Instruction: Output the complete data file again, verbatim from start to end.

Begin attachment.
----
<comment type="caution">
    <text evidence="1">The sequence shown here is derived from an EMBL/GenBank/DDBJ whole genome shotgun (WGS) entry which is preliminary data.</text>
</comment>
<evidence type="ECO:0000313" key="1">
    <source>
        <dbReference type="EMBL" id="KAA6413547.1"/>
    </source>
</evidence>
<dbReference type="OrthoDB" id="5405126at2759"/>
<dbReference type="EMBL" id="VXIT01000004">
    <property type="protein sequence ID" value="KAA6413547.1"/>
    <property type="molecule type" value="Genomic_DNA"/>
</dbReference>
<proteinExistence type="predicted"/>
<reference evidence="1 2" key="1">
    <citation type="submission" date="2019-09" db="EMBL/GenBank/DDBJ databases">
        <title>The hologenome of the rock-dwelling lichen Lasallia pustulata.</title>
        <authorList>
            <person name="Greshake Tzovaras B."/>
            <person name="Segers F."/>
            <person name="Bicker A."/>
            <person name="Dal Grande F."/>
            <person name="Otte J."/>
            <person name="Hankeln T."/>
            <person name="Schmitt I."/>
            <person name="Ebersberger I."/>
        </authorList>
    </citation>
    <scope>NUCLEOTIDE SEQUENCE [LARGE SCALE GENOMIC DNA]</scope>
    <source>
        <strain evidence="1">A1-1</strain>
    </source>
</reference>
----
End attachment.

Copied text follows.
<comment type="caution">
    <text evidence="1">The sequence shown here is derived from an EMBL/GenBank/DDBJ whole genome shotgun (WGS) entry which is preliminary data.</text>
</comment>
<evidence type="ECO:0000313" key="1">
    <source>
        <dbReference type="EMBL" id="KAA6413547.1"/>
    </source>
</evidence>
<dbReference type="OrthoDB" id="5405126at2759"/>
<dbReference type="EMBL" id="VXIT01000004">
    <property type="protein sequence ID" value="KAA6413547.1"/>
    <property type="molecule type" value="Genomic_DNA"/>
</dbReference>
<proteinExistence type="predicted"/>
<reference evidence="1 2" key="1">
    <citation type="submission" date="2019-09" db="EMBL/GenBank/DDBJ databases">
        <title>The hologenome of the rock-dwelling lichen Lasallia pustulata.</title>
        <authorList>
            <person name="Greshake Tzovaras B."/>
            <person name="Segers F."/>
            <person name="Bicker A."/>
            <person name="Dal Grande F."/>
            <person name="Otte J."/>
            <person name="Hankeln T."/>
            <person name="Schmitt I."/>
            <person name="Ebersberger I."/>
        </authorList>
    </citation>
    <scope>NUCLEOTIDE SEQUENCE [LARGE SCALE GENOMIC DNA]</scope>
    <source>
        <strain evidence="1">A1-1</strain>
    </source>
</reference>